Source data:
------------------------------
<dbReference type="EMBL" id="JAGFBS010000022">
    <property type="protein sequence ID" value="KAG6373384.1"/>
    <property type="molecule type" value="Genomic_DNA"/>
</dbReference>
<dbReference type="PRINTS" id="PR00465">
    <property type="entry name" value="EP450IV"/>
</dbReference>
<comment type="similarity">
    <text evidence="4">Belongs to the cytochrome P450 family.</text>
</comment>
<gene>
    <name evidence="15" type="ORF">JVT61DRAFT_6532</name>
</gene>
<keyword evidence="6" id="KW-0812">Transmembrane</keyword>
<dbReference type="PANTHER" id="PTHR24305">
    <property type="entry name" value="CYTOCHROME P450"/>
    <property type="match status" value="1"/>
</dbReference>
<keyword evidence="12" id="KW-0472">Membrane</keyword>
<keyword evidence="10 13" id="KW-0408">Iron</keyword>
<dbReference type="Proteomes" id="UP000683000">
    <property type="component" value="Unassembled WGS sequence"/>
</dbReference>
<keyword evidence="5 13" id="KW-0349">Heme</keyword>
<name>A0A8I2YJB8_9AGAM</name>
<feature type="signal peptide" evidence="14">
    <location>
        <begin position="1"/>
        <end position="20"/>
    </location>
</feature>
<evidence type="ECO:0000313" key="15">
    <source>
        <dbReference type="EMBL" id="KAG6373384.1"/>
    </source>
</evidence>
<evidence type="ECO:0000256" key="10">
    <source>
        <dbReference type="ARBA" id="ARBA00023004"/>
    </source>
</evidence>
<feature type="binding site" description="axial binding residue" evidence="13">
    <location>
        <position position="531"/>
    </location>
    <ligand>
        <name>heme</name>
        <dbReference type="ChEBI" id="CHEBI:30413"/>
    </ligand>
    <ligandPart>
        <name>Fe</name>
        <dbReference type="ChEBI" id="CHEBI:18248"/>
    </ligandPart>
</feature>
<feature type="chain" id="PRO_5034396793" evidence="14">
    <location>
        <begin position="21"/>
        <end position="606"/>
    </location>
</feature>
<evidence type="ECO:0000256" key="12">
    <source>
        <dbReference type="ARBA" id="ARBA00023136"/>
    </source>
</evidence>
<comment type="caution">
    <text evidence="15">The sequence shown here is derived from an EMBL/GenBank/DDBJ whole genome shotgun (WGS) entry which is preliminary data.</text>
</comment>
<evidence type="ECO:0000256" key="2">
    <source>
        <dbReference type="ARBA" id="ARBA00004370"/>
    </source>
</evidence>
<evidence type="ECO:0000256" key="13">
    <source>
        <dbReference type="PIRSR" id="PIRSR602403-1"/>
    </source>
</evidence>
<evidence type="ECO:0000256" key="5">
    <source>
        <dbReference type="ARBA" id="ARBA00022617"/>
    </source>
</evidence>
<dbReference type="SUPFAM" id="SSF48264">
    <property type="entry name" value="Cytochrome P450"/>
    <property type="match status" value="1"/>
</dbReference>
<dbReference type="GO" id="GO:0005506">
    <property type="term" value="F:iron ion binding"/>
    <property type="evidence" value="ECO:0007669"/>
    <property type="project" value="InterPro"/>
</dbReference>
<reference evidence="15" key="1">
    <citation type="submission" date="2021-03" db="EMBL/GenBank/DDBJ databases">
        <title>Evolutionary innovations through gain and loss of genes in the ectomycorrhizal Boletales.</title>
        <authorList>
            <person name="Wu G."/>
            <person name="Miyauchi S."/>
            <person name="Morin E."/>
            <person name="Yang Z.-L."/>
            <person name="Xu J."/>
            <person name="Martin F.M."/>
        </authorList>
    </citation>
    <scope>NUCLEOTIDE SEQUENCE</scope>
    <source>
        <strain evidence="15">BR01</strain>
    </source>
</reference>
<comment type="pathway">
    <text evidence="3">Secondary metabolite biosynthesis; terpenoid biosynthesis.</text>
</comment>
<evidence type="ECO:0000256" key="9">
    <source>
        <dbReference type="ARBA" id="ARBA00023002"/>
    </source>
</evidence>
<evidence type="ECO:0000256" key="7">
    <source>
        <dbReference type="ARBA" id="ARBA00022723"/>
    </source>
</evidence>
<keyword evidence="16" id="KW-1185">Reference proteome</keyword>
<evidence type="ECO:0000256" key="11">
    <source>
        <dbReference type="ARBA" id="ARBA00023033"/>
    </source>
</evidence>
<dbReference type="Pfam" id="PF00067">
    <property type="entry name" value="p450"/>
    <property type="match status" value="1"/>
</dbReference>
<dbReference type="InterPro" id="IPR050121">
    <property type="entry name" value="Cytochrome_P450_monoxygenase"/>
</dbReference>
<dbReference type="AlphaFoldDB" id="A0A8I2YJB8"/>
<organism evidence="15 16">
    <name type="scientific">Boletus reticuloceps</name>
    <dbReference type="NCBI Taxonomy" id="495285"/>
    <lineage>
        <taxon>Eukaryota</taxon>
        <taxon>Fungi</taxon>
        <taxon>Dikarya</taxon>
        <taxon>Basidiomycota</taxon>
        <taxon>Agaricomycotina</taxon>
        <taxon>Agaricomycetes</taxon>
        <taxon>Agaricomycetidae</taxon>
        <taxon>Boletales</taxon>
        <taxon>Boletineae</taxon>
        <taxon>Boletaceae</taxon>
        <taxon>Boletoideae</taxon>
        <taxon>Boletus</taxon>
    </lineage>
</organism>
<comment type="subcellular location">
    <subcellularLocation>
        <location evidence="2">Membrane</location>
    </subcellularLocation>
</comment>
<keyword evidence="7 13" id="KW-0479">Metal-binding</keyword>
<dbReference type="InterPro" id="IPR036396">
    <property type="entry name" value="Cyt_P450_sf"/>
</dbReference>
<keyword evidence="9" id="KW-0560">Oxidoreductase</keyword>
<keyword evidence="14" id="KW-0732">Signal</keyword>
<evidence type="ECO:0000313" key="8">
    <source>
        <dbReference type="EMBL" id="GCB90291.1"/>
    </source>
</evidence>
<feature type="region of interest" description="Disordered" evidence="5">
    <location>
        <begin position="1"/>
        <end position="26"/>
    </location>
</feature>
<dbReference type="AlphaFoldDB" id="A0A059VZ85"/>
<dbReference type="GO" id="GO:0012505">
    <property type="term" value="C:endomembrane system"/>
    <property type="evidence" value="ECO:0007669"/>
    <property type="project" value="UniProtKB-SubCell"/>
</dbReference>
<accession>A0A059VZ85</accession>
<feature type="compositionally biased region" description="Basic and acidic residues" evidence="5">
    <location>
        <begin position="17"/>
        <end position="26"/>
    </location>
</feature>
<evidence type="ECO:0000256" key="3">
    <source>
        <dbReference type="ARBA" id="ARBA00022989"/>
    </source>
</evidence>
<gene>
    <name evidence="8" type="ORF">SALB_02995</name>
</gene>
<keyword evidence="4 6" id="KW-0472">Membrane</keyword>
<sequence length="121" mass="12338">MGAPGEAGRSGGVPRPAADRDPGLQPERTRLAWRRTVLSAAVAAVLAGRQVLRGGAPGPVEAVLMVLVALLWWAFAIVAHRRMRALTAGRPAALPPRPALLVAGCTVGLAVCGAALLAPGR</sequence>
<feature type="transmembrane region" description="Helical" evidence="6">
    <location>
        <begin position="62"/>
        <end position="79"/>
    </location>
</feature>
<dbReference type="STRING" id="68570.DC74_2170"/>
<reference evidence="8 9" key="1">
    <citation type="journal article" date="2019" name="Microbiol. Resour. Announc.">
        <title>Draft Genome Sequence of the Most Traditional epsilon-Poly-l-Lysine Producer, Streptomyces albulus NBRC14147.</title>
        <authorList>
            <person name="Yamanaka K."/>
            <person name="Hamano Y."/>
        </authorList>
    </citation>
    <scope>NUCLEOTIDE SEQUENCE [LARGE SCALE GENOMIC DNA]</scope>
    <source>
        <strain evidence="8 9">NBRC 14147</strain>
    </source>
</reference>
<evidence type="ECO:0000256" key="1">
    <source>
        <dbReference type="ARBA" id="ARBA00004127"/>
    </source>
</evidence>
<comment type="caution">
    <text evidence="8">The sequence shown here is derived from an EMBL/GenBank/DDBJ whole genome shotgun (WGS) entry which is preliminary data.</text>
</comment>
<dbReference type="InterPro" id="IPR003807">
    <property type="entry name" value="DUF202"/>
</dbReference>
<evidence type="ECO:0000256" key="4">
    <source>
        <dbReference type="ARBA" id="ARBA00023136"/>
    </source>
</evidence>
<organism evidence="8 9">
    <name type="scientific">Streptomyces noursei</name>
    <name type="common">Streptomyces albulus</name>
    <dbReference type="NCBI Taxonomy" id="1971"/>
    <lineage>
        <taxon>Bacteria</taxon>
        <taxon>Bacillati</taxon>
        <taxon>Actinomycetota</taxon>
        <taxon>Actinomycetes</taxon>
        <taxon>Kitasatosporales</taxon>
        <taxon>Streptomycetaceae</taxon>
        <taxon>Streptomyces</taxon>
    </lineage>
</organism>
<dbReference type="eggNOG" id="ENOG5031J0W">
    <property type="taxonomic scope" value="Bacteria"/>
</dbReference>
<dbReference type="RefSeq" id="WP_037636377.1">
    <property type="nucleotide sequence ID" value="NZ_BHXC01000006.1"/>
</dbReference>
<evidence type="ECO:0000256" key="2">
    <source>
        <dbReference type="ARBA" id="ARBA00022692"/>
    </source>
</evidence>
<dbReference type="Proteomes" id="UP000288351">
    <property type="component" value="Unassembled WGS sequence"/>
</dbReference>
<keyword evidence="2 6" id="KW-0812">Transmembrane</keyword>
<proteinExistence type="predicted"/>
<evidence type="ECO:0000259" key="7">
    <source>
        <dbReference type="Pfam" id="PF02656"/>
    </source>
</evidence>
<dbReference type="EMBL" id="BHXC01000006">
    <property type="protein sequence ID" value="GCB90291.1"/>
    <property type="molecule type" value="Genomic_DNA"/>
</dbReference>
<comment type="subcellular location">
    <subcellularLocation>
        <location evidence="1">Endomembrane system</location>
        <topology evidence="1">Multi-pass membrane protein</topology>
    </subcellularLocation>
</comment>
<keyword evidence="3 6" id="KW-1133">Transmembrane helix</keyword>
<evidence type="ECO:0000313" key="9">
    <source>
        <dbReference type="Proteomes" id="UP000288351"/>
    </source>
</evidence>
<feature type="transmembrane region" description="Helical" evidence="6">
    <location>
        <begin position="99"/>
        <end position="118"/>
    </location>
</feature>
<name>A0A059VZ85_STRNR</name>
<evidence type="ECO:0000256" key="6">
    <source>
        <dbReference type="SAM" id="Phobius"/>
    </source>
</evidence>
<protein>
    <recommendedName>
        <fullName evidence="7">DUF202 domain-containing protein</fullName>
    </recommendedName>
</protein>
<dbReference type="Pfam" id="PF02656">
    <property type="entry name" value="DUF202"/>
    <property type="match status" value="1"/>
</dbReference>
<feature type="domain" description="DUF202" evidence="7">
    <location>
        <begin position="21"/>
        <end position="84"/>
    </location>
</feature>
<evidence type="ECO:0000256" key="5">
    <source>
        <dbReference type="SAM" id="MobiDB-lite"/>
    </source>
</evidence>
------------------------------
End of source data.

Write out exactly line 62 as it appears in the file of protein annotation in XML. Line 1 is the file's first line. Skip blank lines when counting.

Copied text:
    <source>